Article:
In this article I intend to share some of the common issues encountered during Outlook Add-in (VSTO) development and how these may be addressed. There is interesting information available out there on the web that would help out the VSTO community and I have also tried to provide the links to these articles.
Is there a simpler way to add Prerequisites for VSTO through VS2005?
In an earlier article Walkthrough - Automatic Update Process for Outlook Add-in Solutions, I had discussed setting up the prerequisites through the Launch Conditions Editor. This may be a time-consuming process and may have to be repeated for other VSTO projects.
I found some interesting information here on how you can achieve it by selecting the VSTO pre-requisites directly in your Setup project. You only have to do it once and it makes life easier.
Read the instructions in file 'InstallNotes.txt' that is included as part of this download on how to set it up on your development machine. Once installed, in VS2005 you have to right click the 'VSTO Setup' project and selected 'Properties'. Click on the 'Prerequisites' button that would pop-up something similar to the screen shot shown below.
Click here to download Visual Studio Tools for Office runtime (vstor.exe).
Click here to download Office 2003 Primary Interop Assemblies (PIA) redistributable (O2003PIA.exe).
How do I Sign an Assembly prior to deployment in VS2005?
Your VSTO application needs to be signed with a strong name prior to deployment. To sign the assembly in VS2005, follow these steps:
- Right-click your VSTO project and under Properties, select the Signing option.
- Choose New and provide the key file name accordingly.
- Uncheck the box that protects the key file with a password.
How do I manually setup code access security (CAS) policy?
Once you have the .msi file generated from your VSTO Setup project, you are all set to install your solution. But you still need to consider what permissions your application requires on the end user machine and this is where CAS policy comes in.
For more information of setting up CAS at the User, Machine and Enterprise levels, refer to the article in this link.
To set up CAS for your application at the "User level", follow these steps:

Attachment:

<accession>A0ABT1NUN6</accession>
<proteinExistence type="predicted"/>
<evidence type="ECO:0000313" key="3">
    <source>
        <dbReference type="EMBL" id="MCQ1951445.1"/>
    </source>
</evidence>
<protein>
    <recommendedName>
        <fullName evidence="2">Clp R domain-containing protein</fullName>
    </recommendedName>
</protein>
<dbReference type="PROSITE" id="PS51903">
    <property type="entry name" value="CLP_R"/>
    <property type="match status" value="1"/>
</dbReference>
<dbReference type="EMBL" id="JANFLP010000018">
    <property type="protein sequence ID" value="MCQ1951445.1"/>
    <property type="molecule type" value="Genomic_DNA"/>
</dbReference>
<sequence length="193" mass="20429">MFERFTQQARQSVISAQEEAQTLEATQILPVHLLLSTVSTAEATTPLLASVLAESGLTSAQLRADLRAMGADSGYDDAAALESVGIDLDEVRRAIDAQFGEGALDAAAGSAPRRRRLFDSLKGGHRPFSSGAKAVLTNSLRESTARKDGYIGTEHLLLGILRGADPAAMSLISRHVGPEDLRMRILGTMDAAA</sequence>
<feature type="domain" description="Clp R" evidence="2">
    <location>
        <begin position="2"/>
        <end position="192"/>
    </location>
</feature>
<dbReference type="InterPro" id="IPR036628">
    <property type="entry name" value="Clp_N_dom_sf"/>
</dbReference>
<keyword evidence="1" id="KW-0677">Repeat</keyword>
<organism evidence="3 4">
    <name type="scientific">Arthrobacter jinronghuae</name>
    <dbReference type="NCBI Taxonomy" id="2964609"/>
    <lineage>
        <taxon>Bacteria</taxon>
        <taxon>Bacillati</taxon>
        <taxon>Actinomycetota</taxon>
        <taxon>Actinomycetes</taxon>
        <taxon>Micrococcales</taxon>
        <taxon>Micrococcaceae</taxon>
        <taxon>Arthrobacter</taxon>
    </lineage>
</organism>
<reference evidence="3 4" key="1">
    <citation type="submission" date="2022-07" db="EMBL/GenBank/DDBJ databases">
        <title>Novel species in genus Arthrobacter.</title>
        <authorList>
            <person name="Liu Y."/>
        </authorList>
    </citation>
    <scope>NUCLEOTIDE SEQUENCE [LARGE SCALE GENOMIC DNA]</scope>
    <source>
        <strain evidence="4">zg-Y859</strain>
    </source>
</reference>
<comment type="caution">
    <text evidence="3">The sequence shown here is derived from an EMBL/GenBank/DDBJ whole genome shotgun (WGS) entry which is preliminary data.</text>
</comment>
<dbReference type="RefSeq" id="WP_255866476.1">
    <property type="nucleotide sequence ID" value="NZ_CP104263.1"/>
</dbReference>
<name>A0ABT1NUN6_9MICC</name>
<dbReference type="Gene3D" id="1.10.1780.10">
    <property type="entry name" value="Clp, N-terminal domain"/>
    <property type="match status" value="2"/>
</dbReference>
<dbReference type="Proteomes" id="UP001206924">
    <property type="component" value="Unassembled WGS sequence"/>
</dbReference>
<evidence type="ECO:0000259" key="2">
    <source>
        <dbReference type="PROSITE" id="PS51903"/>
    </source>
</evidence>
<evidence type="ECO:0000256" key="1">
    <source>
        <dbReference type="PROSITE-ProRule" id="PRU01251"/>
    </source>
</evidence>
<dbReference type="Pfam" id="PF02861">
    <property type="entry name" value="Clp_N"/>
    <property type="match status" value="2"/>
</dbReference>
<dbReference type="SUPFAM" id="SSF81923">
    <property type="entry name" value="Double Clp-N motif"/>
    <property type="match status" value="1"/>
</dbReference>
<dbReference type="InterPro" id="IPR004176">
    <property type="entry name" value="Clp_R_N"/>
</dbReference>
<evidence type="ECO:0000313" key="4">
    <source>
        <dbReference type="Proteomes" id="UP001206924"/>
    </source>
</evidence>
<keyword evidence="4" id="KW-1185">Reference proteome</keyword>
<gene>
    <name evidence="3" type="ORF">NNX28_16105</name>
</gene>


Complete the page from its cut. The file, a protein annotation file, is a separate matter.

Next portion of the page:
How do I programmatically configure CAS as part of Installation?
I found a sample code (available in both C# and VB.NET) published here, which may be used to handle CAS programmatically. The author has excellently handled both Install and UnInstall in his code.
Follow these steps:
- In your VS2005 Solution, add a new Class Library project.
- Delete the default Class1.cs file created.
- Add a new Installer Class (SetSecurity.cs)
- Cut/paste the relevant code from sample into SetSecurity.cs that you just created.
Note: You will have to include the following 3 namespaces in the SetSecurity.cs class (which were missing)
- Configure the
PermissionSet in the code to your needs.
private readonly string installPolicyLevel = "Machine";
private readonly string namedPermissionSet = "FullTrust";
- In the Outlook Setup project, the Primary output from SetSecurity project needs to be included and using the Custom Actions Editor you may add it as a Custom Action for Install and UnInstall as shown below.
- Build the Outlook Setup project (which references both your security project and Outlook Add-in project) and Install them on the End-User machine. A snapshot of the Code Access Security (CAS) entry in the .NET Framework 2.0 Configuration is shown below.
Why is the URL to the deployment server missing in the Manifest file?
A concern normally raised by the user community is that the Manifest file on the .msi installed machine does not have any reference to the published URL. There is a roundabout way to handle this.
Follow these steps:
- In the screen-shot below, the next version of the release during a Publish in the below Outlook Add-in project would be 220.127.116.11.
- Right-Click the Outlook Add-in project and do a Publish to some deployment server. Refresh the project and look for a manifest file inside the bin\Release\xxx.publish\xxx_18.104.22.168 folder (where 'xxx' is your Outlook Add-in project name).
- Open up the manifest file and you would notice that "codebase" has the "complete URL" to the deployment server. This is the one that finally needs to show up in the end user machine.
- Notice that the setup project shown below has the Primary output from both MyOutlookAddin and SetSecurity projects. We need to exclude the manifest file from the primary output of the Outlook Add-in.
- Right-click on the Primary Output from Outlook Add-in and select Exclude Filter.
- Click on Add Filter to exclude the manifest file shown in the primary output.
- You now have to manually add the right manifest from the bin folder that was published. Right click on the Setup project and select Add followed by File.
- Navigate to bin\Release\xxx.publish\xxx_22.214.171.124 folder and select the recently published manifest and add it to the project. Open the manifest file to confirm that the URL to the published server exists in the manifest as shown below.
- Rebuild your setup solution and install it on the end user machine.
The objective of writing this article was to share the information I gathered from both experience and reading what the experts out there had to say, so as to provide a helping hand to the VSTO community.
This way of setting up CAS is good enough for the application to run on one machine. Unfortunately, we cannot expect all end-users to manually set up the CAS for your Outlook Add-in assembly.